The end has come! Manhattan art dealer, Ezra Chowaiki, pleaded guilty to fraud charges and is facing up to 20 years in prison … though it seems that prosecutors will recommend a term of 4 to 5 years. He also agreed to forfeit $16 million and 25 works of art obtained during a scheme where he would convince unexpected collectors and dealers to lend money and/or artworks for a profit but never paid up. Another sad case of greed in the art world.
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In Volume 204 of our Comments on the Art Market, we briefly covered the charges brought against art dealer, Ezra Chowaiki. Since then, more information has come to light regarding the now bankrupt art gallery and its crooked dealer.
The court documents regarding the company’s bankruptcy claim reveal it has less than $300,000 in assists and almost $12 million in claims by victims who were defrauded.
Here are some of Chowaiki’s victims
A Cayman Island company, that is managed by a modern-art dealer, alleges that it was cheated out of $900,000. The deal was that he would purchase a 50% stake in a sculpture which Chowaiki would flip for a quick profit of over $100,000 to the victim. Chowaiki claimed a buyer was already lined up and willing to pay $2.15 million. However, once the money was wired, the victim learned that the work was not being sold by Chowaiki but actually up for auction in London.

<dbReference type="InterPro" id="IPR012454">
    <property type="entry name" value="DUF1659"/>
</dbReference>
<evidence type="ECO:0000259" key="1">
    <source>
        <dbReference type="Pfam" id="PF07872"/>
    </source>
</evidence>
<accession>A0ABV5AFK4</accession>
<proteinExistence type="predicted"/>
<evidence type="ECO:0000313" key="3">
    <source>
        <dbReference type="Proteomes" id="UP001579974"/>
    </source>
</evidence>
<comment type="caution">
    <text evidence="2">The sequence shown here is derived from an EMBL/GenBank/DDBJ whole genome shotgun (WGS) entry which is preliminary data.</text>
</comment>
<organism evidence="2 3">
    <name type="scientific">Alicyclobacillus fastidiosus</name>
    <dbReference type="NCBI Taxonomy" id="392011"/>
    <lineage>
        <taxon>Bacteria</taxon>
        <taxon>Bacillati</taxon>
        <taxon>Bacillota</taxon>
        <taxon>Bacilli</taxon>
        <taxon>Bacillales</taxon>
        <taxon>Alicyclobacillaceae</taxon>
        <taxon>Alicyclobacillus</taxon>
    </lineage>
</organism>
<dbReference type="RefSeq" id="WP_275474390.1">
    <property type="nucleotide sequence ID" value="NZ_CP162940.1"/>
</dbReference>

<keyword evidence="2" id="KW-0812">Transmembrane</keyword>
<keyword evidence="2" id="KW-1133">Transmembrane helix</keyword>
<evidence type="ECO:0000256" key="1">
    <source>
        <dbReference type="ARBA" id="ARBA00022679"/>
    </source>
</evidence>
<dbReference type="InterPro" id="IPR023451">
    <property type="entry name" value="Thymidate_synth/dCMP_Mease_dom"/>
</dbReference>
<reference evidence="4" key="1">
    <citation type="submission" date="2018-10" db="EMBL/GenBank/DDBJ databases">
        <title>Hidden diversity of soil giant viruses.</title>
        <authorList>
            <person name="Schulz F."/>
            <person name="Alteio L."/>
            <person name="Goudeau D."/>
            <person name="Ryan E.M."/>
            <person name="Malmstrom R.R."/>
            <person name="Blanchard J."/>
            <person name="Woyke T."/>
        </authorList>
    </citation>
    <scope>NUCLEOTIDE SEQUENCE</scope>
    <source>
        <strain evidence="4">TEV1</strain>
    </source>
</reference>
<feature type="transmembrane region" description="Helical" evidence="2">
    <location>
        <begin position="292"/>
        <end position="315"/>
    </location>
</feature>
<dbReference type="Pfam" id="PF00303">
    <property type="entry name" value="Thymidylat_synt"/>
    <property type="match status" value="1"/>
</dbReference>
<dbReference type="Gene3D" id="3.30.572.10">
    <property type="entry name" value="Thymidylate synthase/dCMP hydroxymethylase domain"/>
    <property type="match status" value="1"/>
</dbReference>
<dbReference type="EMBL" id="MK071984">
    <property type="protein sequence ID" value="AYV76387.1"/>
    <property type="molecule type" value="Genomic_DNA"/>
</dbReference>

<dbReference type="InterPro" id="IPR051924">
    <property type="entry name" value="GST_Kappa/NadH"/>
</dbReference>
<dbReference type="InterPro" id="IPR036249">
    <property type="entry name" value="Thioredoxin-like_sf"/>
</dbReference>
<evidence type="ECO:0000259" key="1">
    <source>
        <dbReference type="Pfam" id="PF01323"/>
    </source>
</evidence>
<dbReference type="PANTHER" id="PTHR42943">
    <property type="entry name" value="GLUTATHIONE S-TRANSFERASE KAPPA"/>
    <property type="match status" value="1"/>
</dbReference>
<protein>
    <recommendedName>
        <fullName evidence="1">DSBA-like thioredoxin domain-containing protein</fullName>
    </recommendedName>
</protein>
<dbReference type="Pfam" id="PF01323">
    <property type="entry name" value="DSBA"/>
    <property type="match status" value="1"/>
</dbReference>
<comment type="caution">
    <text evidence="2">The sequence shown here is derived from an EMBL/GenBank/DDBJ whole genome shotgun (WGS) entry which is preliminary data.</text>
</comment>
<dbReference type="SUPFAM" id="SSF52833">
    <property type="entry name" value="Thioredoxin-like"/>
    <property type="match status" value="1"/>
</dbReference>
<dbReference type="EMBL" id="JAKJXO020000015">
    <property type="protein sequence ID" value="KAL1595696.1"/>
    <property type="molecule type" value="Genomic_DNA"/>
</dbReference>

Sotheby’s had hired the gallery as an agent to purchase “Titine Trovato in Dress and Hat” by Henri Matisse for $12 million. Sotheby’s then had plans to resell the work for $15-$20 million. Before the deal went through, the gallery sold the work to another buyer for $4.75 million. Sotheby’s is seeking damages for the loss.
Carpenter Fine Violins and Collectibles LLC., claims they acquired a 50% stake in Kandinsky’s “Schichtenweise” for $312,500. What is interesting is that this is the same amount of money “Victim-2” in the lawsuit claims Chowaiki stole; however, there is no information yet that connects these two cases.